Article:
The following was written on June 6th, 2013 in Buenos Aires. I have made some stylistic and grammatical changes since then.
The always broken escalator of the Castro Barros subte stop
Not long ago, I decided to take a little trip around Buenos Aires. I had been reading Paul Theroux’s railway epic The Old Patagonian Express and had gotten the idea that I could learn a little about the city and its people if I took a trip along the city’s subways lines with no real intention or destination in mind.
Theroux wrote in the aforementioned book that “travel is at its best a solitary enterprise: to see, to examine, to assess, you have to be alone and unencumbered.” Without the pleasures, comforts, and security that come with companionship, a person is best able – in his mind – to take in his or her surroundings without another’s subjectivity clouding their senses. He continues that in order to best see, hear, and feel the things that inspire us to write, “what is required is the lucidity of loneliness to capture that vision which, however banal, seems in my private mood to be special and worthy of interest.”
While waiting at the Humberto station of the H line for the train to my connection at Once (OHN-SAY), I had great deal of time to take in the sights, sounds, and unfortunately the smells of a bonaerense subway stop. As I left the tunnel that connects the Jujuy station of the E line to the perpendicularly running H line, I was surprised by the nature of this new stop. Unlike the quaint stations that line the city’s other five routes, this one was large and modern with right angles and glass dominating its large, open space. It gave off a vibe not unlike that of what one would imagine seeing in Washington or New York, rather than the crumbing pre-war Paris feel that much of this city gives off.
I therefore assumed, wrongly, that the line would run with a more North American sense of order and promptness. When I walked down to the platform, I was not all that surprised to see it filled with people. It was, after all, rush hour and the H line ends at the Once railway station at Plaza Miserere, where tens of thousands take trains and buses in order to commute between the city center and the outer reaches of Greater Buenos Aires.
On the other side of the tracks, there were only a few people. Most notable among them was a guy of about twenty in a Nirvana T-shirt air guitaring along to music that I could not hear. His fingers were pinched around an imaginary pick that he held between his thumb and pointer finger. I sat and watched him play, and in my ignorance of musical techniques began to debate with myself whether or not he was playing the guitar or in fact the bass. I concluded that as he was bearded, dressed in dark clothing, and lacking in the flair that I associate with a front man or guitarist he was playing the latter.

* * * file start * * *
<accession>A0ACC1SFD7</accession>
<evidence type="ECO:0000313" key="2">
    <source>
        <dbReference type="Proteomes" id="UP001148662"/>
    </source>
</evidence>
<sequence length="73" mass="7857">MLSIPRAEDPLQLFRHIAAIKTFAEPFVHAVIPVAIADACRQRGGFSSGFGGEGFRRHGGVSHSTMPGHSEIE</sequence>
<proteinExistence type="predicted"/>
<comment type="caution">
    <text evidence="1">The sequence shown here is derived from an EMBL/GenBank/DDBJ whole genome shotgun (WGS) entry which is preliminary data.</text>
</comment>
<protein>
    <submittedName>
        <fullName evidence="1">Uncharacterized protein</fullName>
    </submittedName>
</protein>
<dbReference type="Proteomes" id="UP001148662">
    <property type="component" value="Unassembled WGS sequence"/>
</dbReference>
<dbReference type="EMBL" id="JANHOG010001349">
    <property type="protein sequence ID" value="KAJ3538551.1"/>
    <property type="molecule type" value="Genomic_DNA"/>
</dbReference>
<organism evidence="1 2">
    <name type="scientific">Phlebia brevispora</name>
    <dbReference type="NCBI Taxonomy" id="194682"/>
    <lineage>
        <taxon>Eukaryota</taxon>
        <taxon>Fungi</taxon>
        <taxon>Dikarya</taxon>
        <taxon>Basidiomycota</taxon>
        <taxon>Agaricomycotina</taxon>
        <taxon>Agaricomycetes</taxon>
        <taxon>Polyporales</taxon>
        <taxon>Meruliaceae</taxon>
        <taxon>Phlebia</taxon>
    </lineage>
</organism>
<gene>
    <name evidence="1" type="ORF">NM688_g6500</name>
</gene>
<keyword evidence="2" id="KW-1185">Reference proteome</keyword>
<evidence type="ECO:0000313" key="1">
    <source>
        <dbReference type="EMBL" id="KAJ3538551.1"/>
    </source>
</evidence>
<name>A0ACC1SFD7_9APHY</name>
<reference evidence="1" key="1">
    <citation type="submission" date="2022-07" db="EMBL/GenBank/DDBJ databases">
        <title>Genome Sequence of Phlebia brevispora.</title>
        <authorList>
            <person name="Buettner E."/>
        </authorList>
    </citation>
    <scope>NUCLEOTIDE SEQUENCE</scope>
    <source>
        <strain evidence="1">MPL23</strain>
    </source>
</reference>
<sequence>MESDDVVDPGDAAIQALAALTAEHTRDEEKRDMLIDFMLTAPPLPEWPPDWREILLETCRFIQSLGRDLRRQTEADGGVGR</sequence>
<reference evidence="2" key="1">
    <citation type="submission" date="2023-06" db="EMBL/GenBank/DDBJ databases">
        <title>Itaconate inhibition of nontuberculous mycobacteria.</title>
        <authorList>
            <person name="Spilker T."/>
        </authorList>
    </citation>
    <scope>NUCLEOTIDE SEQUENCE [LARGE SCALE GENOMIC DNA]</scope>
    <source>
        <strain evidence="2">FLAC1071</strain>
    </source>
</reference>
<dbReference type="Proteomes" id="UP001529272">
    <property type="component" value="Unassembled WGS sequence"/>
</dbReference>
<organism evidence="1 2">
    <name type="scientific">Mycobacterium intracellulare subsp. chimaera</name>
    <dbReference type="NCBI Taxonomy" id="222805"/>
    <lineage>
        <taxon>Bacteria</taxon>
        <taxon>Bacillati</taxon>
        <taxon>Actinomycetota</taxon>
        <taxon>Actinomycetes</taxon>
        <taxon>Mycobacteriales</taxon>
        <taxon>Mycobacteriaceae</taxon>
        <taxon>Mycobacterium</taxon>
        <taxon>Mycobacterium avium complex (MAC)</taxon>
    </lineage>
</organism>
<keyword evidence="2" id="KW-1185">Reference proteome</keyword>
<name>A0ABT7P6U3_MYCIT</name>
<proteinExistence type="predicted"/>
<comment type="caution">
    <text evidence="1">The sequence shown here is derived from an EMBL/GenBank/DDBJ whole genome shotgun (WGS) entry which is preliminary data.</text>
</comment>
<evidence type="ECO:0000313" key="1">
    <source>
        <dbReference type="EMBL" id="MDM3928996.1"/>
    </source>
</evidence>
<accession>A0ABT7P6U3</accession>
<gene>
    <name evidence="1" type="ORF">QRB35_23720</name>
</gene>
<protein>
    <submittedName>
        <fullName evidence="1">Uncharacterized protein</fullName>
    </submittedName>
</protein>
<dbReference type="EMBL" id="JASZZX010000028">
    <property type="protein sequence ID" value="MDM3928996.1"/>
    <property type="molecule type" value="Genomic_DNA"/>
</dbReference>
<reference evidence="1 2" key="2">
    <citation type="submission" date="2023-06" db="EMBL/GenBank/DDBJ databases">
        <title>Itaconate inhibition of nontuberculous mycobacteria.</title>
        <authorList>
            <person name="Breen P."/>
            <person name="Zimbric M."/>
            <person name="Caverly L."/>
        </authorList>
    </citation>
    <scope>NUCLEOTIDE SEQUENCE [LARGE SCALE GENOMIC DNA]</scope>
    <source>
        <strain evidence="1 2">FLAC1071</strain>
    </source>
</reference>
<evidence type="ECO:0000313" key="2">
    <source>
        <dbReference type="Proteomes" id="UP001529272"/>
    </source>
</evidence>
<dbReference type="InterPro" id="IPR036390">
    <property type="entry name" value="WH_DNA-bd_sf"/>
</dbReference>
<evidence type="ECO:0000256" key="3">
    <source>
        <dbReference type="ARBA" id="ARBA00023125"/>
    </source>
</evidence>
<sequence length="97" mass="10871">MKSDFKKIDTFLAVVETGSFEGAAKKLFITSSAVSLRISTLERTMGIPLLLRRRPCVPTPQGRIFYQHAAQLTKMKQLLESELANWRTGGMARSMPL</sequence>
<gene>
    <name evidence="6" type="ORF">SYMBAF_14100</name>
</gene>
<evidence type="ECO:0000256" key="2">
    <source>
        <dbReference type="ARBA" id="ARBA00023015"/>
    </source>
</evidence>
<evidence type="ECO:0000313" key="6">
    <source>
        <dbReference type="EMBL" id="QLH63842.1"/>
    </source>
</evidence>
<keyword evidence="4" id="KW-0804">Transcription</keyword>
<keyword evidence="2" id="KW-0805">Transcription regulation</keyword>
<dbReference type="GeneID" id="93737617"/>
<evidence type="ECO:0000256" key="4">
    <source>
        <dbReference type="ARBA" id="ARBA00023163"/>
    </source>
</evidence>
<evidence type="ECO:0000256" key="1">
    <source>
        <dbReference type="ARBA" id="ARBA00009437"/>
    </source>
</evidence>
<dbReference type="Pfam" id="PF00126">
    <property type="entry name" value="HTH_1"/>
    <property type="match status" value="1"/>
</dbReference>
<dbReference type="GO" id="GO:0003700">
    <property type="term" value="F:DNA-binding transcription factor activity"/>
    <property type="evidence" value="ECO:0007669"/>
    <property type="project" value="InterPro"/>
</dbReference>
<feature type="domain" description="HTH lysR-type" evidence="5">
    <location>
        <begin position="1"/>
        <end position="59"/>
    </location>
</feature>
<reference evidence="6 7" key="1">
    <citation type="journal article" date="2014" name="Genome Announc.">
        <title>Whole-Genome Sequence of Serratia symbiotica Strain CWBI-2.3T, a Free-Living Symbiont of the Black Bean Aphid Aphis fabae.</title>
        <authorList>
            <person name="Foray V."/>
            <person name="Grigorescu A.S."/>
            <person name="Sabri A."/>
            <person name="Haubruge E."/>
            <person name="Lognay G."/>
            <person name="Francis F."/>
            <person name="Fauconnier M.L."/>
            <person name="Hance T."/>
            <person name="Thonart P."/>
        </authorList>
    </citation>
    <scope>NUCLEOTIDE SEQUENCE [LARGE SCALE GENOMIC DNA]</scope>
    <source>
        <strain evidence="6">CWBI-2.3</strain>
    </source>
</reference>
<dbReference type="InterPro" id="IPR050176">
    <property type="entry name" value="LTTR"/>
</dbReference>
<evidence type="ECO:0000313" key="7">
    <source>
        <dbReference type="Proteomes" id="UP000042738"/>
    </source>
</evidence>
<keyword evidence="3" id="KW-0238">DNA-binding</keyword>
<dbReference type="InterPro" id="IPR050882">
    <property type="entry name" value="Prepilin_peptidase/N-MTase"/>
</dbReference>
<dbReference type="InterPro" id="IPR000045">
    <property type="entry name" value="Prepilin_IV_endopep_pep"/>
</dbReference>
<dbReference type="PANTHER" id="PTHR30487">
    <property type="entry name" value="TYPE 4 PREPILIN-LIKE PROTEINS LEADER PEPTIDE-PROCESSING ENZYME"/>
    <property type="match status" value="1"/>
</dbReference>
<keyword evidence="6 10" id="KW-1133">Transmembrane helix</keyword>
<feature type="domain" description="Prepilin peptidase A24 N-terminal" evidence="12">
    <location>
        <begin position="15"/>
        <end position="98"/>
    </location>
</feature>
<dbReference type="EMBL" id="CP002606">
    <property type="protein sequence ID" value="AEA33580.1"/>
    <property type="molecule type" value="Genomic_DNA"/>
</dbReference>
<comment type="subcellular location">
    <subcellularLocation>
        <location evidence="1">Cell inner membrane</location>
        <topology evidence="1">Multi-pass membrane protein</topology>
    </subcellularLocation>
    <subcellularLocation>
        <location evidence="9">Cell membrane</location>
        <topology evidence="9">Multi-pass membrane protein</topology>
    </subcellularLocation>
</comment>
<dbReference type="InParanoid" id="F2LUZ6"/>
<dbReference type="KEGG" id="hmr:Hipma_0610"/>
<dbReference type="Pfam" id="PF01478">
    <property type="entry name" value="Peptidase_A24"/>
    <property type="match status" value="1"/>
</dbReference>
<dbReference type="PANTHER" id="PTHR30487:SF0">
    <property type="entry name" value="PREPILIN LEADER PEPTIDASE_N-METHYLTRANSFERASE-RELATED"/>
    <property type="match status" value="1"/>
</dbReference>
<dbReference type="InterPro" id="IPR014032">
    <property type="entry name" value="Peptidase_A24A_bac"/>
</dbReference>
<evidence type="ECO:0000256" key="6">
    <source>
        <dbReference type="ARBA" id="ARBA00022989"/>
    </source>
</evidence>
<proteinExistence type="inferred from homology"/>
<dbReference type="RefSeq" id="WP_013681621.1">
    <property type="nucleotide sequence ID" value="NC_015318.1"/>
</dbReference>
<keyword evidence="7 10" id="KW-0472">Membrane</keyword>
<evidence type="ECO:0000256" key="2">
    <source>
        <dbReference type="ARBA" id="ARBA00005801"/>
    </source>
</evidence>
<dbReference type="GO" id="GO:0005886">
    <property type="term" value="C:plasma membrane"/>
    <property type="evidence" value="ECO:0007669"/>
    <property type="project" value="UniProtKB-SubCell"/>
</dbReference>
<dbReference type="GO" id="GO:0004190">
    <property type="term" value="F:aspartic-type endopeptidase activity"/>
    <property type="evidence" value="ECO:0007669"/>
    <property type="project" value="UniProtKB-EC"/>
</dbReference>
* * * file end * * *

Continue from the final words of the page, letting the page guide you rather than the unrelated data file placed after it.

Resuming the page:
I turned away for a bit in order to let the man continue his ballad in solitude.
Not far from me was a girl standing at the edge of the platform peering into the dark tunnel, seeking a ray of light that would tell her that the train home was on its way. After she lingered there for a few seconds gazing into the black, she put her hands in her pockets and fell back onto her heels, backing away.
Above her head was a television showing images that are meant to entertain commuters. I saw her look up and smile. It was a pretty smile of bemusement that comes with resignation to things that otherwise would prompt disappointment or outrage.
Playing was a clip that as I saw did its job in entertaining, albeit not in the way the municipal government probably had envisioned.
It was a video of the opening of this very same station that had happened recently. There was some government official speaking about how the new and modern station would promote development in the historically underdeveloped southern neighborhoods of the city. The opening was a grand affair with music, tango demonstrations, and suited bureaucrats. All this elicited smiles and chuckles from the mainly working and middle class crowd around me.